OTJ, PBL and job aids

Developing a skill is a waste of time if you never apply it in the real world. At some stage you need to immerse yourself in the environment (in my case, Germany) and actively participate (eg order food, buy train tickets, ask for directions). In doing so, you continue to learn.

When you are in the moment, job aids – especially mobile job aids – become indispensable. I gave Google Translate a beating!

Use it or lose it

Repetition is key. I’m not referring to rote learning, but rather to the continual application of the knowledge.

When I was overseas, I must have looked up the same words six or seven times each; they weren’t very common.

On the other hand, other words were everywhere. I only needed to look those up once; they were naturally reinforced thereafter.

Now that I’m back in Oz, I know that I’ll lose much of my German unless I find ways to keep up the reading, writing, listening and conversing.

Someone holding a small globe of the world.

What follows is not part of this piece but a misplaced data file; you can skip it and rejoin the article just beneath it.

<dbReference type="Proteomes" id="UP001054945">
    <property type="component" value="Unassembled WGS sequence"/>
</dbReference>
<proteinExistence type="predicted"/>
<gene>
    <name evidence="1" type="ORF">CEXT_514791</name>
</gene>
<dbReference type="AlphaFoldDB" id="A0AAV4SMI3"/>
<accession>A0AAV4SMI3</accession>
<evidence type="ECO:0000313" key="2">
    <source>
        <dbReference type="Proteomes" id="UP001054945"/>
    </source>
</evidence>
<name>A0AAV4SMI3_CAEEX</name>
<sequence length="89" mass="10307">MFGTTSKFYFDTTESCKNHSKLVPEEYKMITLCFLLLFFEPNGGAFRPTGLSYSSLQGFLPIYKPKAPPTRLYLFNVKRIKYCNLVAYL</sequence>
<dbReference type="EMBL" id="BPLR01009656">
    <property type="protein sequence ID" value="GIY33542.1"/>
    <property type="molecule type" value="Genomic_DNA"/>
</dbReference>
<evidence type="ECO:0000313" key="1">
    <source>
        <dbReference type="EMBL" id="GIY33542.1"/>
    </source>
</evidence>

Of course, I realise I’m not telling you – a fellow learning professional – anything you don’t already know. But honestly, when was the last time you consciously used the concepts and principles I have just mentioned to inform your work?

During the daily grind it’s easy to slip into production mode and put your brain into hibernation. As a profession, we need to shock ourselves out of that state.

It’s time to put some skin back in the game, so why not learn a language?

Wer wagt, gewinnt!

9 thoughts on “Something all learning pro’s should do

  1. Great advice Ryan. I love languages and am so looking forward to the day when I can speak another language fluently, although for me it will probably be Spanish. Not just for the reasons you mention, which are all spot on, but because being monolingual is something I have never been proud of and I want to experience thinking in another language, I did French all the way through school and it does come back to some extent when I need it so I hope I can reach greater linguistic heights. Thanks for an interesting post.

  2. Guten Tag, Ryan. Ich bin eine Amerikanerin, und ich lerne Deutsch. I am also an instructional designer, as well as a training and development manager. I found your article insightful and it hit home. I’d love to reach out to you regarding both German and Instructional Design!

  3. A post after my own heart! Great insight and advice. How are we connected? (btw my #1 StrengthsFinder strength is connectedness)